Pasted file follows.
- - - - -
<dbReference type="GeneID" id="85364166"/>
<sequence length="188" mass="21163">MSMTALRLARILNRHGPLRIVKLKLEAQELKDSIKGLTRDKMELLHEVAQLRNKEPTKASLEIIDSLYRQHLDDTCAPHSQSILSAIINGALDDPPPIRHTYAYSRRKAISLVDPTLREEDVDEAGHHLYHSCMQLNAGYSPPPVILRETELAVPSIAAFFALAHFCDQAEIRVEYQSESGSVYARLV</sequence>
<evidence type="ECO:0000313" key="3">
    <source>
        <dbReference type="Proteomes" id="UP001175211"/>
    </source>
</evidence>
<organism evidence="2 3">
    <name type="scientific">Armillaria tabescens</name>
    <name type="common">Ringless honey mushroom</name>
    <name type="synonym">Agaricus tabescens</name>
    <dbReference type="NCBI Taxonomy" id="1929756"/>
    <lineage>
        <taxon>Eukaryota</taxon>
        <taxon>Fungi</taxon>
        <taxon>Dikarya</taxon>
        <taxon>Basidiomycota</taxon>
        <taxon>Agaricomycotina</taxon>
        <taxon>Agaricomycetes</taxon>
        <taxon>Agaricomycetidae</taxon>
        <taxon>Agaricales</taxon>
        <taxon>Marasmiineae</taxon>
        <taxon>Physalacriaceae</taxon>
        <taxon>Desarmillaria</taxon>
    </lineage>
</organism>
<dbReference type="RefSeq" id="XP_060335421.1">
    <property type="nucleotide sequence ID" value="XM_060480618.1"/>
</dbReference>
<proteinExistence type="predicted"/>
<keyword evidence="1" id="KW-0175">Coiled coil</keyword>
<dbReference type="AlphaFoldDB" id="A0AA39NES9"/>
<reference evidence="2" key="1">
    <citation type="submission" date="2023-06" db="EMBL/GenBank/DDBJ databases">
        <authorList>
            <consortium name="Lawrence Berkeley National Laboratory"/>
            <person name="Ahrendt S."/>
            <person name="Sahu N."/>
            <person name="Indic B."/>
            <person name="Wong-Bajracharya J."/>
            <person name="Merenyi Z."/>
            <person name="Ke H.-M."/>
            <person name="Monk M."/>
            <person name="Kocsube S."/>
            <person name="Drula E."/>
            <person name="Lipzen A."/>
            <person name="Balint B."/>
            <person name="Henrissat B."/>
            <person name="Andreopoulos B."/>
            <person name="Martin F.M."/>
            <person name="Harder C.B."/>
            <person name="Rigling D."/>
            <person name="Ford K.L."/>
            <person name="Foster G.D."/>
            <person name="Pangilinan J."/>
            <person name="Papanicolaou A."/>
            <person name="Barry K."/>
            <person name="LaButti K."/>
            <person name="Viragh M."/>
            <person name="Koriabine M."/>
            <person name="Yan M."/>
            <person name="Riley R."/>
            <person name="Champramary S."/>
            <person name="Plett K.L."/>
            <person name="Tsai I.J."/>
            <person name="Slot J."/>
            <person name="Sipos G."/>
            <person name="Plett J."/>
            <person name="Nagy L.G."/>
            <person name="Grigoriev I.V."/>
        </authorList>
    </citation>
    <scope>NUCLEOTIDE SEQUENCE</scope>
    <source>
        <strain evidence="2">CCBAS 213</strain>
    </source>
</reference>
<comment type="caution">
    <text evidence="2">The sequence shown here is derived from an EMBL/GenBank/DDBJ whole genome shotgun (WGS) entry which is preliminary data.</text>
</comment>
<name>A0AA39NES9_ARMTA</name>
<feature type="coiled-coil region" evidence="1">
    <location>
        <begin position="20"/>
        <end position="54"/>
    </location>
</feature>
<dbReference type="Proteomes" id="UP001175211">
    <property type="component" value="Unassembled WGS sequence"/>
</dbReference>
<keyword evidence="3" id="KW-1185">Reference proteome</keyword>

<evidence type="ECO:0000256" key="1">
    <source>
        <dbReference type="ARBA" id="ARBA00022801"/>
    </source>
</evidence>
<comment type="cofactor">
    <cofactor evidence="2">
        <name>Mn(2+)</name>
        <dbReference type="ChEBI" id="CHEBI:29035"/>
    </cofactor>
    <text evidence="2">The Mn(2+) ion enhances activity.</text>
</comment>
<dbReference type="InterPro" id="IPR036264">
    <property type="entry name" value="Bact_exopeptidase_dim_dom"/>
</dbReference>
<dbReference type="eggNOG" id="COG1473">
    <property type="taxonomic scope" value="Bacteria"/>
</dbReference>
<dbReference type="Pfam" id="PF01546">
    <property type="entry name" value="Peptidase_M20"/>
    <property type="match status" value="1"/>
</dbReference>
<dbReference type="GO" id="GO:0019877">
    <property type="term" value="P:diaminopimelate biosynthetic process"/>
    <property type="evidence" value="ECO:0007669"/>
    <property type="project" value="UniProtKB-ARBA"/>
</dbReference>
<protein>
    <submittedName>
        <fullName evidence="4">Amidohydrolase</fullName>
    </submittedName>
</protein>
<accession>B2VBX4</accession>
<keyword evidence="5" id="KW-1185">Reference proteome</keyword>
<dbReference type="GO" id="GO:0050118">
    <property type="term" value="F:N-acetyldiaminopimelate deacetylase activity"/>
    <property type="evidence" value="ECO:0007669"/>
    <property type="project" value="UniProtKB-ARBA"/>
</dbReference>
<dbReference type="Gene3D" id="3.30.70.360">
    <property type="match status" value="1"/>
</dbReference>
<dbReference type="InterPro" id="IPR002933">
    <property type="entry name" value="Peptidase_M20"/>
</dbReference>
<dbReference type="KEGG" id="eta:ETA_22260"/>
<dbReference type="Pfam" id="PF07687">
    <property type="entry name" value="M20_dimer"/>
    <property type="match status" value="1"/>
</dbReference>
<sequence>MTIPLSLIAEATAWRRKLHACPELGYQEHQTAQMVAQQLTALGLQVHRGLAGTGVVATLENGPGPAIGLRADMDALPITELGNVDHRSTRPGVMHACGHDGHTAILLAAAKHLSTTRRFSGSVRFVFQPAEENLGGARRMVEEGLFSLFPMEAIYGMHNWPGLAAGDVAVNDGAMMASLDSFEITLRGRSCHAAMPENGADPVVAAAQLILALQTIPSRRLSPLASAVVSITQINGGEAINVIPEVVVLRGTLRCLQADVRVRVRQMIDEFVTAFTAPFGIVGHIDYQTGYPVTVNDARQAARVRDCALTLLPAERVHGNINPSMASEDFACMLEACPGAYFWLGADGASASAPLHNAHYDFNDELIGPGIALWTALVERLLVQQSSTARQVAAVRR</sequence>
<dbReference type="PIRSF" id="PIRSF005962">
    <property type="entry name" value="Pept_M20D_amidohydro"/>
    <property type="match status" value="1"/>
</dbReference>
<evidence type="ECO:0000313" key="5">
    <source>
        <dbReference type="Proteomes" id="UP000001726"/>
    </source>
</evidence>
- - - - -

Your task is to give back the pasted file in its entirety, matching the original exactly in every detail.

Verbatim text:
<dbReference type="GeneID" id="85364166"/>
<sequence length="188" mass="21163">MSMTALRLARILNRHGPLRIVKLKLEAQELKDSIKGLTRDKMELLHEVAQLRNKEPTKASLEIIDSLYRQHLDDTCAPHSQSILSAIINGALDDPPPIRHTYAYSRRKAISLVDPTLREEDVDEAGHHLYHSCMQLNAGYSPPPVILRETELAVPSIAAFFALAHFCDQAEIRVEYQSESGSVYARLV</sequence>
<evidence type="ECO:0000313" key="3">
    <source>
        <dbReference type="Proteomes" id="UP001175211"/>
    </source>
</evidence>
<organism evidence="2 3">
    <name type="scientific">Armillaria tabescens</name>
    <name type="common">Ringless honey mushroom</name>
    <name type="synonym">Agaricus tabescens</name>
    <dbReference type="NCBI Taxonomy" id="1929756"/>
    <lineage>
        <taxon>Eukaryota</taxon>
        <taxon>Fungi</taxon>
        <taxon>Dikarya</taxon>
        <taxon>Basidiomycota</taxon>
        <taxon>Agaricomycotina</taxon>
        <taxon>Agaricomycetes</taxon>
        <taxon>Agaricomycetidae</taxon>
        <taxon>Agaricales</taxon>
        <taxon>Marasmiineae</taxon>
        <taxon>Physalacriaceae</taxon>
        <taxon>Desarmillaria</taxon>
    </lineage>
</organism>
<dbReference type="RefSeq" id="XP_060335421.1">
    <property type="nucleotide sequence ID" value="XM_060480618.1"/>
</dbReference>
<proteinExistence type="predicted"/>
<keyword evidence="1" id="KW-0175">Coiled coil</keyword>
<dbReference type="AlphaFoldDB" id="A0AA39NES9"/>
<reference evidence="2" key="1">
    <citation type="submission" date="2023-06" db="EMBL/GenBank/DDBJ databases">
        <authorList>
            <consortium name="Lawrence Berkeley National Laboratory"/>
            <person name="Ahrendt S."/>
            <person name="Sahu N."/>
            <person name="Indic B."/>
            <person name="Wong-Bajracharya J."/>
            <person name="Merenyi Z."/>
            <person name="Ke H.-M."/>
            <person name="Monk M."/>
            <person name="Kocsube S."/>
            <person name="Drula E."/>
            <person name="Lipzen A."/>
            <person name="Balint B."/>
            <person name="Henrissat B."/>
            <person name="Andreopoulos B."/>
            <person name="Martin F.M."/>
            <person name="Harder C.B."/>
            <person name="Rigling D."/>
            <person name="Ford K.L."/>
            <person name="Foster G.D."/>
            <person name="Pangilinan J."/>
            <person name="Papanicolaou A."/>
            <person name="Barry K."/>
            <person name="LaButti K."/>
            <person name="Viragh M."/>
            <person name="Koriabine M."/>
            <person name="Yan M."/>
            <person name="Riley R."/>
            <person name="Champramary S."/>
            <person name="Plett K.L."/>
            <person name="Tsai I.J."/>
            <person name="Slot J."/>
            <person name="Sipos G."/>
            <person name="Plett J."/>
            <person name="Nagy L.G."/>
            <person name="Grigoriev I.V."/>
        </authorList>
    </citation>
    <scope>NUCLEOTIDE SEQUENCE</scope>
    <source>
        <strain evidence="2">CCBAS 213</strain>
    </source>
</reference>
<comment type="caution">
    <text evidence="2">The sequence shown here is derived from an EMBL/GenBank/DDBJ whole genome shotgun (WGS) entry which is preliminary data.</text>
</comment>
<name>A0AA39NES9_ARMTA</name>
<feature type="coiled-coil region" evidence="1">
    <location>
        <begin position="20"/>
        <end position="54"/>
    </location>
</feature>
<dbReference type="Proteomes" id="UP001175211">
    <property type="component" value="Unassembled WGS sequence"/>
</dbReference>
<keyword evidence="3" id="KW-1185">Reference proteome</keyword>

<evidence type="ECO:0000256" key="1">
    <source>
        <dbReference type="ARBA" id="ARBA00022801"/>
    </source>
</evidence>
<comment type="cofactor">
    <cofactor evidence="2">
        <name>Mn(2+)</name>
        <dbReference type="ChEBI" id="CHEBI:29035"/>
    </cofactor>
    <text evidence="2">The Mn(2+) ion enhances activity.</text>
</comment>
<dbReference type="InterPro" id="IPR036264">
    <property type="entry name" value="Bact_exopeptidase_dim_dom"/>
</dbReference>
<dbReference type="eggNOG" id="COG1473">
    <property type="taxonomic scope" value="Bacteria"/>
</dbReference>
<dbReference type="Pfam" id="PF01546">
    <property type="entry name" value="Peptidase_M20"/>
    <property type="match status" value="1"/>
</dbReference>
<dbReference type="GO" id="GO:0019877">
    <property type="term" value="P:diaminopimelate biosynthetic process"/>
    <property type="evidence" value="ECO:0007669"/>
    <property type="project" value="UniProtKB-ARBA"/>
</dbReference>
<protein>
    <submittedName>
        <fullName evidence="4">Amidohydrolase</fullName>
    </submittedName>
</protein>
<accession>B2VBX4</accession>
<keyword evidence="5" id="KW-1185">Reference proteome</keyword>
<dbReference type="GO" id="GO:0050118">
    <property type="term" value="F:N-acetyldiaminopimelate deacetylase activity"/>
    <property type="evidence" value="ECO:0007669"/>
    <property type="project" value="UniProtKB-ARBA"/>
</dbReference>
<dbReference type="Gene3D" id="3.30.70.360">
    <property type="match status" value="1"/>
</dbReference>
<dbReference type="InterPro" id="IPR002933">
    <property type="entry name" value="Peptidase_M20"/>
</dbReference>
<dbReference type="KEGG" id="eta:ETA_22260"/>
<dbReference type="Pfam" id="PF07687">
    <property type="entry name" value="M20_dimer"/>
    <property type="match status" value="1"/>
</dbReference>
<sequence>MTIPLSLIAEATAWRRKLHACPELGYQEHQTAQMVAQQLTALGLQVHRGLAGTGVVATLENGPGPAIGLRADMDALPITELGNVDHRSTRPGVMHACGHDGHTAILLAAAKHLSTTRRFSGSVRFVFQPAEENLGGARRMVEEGLFSLFPMEAIYGMHNWPGLAAGDVAVNDGAMMASLDSFEITLRGRSCHAAMPENGADPVVAAAQLILALQTIPSRRLSPLASAVVSITQINGGEAINVIPEVVVLRGTLRCLQADVRVRVRQMIDEFVTAFTAPFGIVGHIDYQTGYPVTVNDARQAARVRDCALTLLPAERVHGNINPSMASEDFACMLEACPGAYFWLGADGASASAPLHNAHYDFNDELIGPGIALWTALVERLLVQQSSTARQVAAVRR</sequence>
<dbReference type="PIRSF" id="PIRSF005962">
    <property type="entry name" value="Pept_M20D_amidohydro"/>
    <property type="match status" value="1"/>
</dbReference>
<evidence type="ECO:0000313" key="5">
    <source>
        <dbReference type="Proteomes" id="UP000001726"/>
    </source>
</evidence>